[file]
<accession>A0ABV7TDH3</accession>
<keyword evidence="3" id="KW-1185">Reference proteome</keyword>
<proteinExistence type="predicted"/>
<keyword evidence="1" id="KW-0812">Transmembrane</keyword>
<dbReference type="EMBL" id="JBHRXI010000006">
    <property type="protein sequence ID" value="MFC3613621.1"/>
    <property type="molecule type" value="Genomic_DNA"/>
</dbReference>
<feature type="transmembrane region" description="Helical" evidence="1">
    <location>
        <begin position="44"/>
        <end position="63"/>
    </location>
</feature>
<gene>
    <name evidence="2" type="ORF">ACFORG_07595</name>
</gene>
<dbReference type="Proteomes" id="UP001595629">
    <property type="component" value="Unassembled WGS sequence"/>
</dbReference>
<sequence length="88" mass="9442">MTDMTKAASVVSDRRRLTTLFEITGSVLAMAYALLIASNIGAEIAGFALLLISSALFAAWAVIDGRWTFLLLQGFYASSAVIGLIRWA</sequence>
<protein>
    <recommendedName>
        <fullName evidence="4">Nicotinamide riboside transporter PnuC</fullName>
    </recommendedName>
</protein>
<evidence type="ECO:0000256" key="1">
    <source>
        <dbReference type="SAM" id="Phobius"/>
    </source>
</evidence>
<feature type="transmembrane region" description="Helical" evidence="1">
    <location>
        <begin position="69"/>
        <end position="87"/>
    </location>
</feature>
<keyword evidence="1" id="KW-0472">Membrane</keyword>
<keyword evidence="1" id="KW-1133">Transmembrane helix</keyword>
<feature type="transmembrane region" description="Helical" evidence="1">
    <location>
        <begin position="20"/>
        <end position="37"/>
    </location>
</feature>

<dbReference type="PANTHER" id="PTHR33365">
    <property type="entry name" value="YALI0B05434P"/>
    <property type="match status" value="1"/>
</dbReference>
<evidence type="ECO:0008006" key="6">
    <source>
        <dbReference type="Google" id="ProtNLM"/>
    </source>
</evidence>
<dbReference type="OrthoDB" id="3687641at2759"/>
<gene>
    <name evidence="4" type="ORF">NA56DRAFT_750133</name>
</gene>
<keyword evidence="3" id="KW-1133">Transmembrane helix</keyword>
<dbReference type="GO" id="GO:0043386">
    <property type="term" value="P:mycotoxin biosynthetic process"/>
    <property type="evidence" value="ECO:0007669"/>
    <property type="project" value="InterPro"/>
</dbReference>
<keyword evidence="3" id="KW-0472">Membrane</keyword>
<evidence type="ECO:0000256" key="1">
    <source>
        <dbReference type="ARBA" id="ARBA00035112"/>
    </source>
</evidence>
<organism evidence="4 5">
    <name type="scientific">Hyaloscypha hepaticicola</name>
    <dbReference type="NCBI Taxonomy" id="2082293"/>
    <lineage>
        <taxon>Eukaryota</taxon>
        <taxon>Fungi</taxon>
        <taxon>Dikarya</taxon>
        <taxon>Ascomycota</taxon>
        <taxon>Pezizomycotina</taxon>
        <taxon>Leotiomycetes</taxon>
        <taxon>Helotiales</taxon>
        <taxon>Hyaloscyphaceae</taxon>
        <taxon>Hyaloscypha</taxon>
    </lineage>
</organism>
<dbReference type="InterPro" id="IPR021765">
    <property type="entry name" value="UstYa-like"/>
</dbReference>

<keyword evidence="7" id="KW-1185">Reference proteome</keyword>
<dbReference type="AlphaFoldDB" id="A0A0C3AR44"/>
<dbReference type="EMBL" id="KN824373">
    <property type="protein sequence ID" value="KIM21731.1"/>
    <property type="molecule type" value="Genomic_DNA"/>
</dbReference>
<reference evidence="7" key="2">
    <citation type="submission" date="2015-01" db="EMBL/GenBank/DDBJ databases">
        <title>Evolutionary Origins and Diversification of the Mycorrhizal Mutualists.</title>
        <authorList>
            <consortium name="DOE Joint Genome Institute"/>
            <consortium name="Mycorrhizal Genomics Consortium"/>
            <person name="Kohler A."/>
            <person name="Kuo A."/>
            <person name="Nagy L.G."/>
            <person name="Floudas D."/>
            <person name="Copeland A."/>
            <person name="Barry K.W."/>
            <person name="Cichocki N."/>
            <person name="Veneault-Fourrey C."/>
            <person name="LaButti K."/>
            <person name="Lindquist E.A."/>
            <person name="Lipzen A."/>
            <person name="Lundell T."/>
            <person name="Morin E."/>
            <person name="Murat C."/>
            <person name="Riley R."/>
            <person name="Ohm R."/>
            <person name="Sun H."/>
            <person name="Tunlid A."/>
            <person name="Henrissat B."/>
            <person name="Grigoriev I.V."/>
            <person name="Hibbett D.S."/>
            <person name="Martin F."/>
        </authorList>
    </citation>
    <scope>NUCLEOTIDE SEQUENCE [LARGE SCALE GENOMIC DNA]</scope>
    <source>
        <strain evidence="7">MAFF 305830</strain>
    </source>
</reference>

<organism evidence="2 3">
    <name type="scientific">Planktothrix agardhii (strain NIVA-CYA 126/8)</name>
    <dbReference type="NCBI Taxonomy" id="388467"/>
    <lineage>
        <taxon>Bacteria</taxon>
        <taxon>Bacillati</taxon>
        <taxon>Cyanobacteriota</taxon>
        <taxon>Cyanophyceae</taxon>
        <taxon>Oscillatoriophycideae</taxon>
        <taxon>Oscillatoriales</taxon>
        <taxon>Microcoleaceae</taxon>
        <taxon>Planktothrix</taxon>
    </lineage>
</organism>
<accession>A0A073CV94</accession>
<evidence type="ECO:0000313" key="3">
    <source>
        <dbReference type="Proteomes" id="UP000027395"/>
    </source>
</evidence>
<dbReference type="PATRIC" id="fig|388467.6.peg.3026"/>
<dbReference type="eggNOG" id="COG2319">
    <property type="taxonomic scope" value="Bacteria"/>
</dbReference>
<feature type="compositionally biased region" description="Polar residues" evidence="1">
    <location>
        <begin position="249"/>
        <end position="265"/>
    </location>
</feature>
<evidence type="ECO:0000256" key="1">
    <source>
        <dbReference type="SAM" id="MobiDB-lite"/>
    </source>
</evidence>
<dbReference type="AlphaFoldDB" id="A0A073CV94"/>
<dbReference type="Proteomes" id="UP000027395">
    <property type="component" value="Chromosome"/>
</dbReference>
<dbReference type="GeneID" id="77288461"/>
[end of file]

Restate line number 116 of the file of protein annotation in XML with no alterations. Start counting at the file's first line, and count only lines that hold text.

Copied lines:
            <person name="Ohm R."/>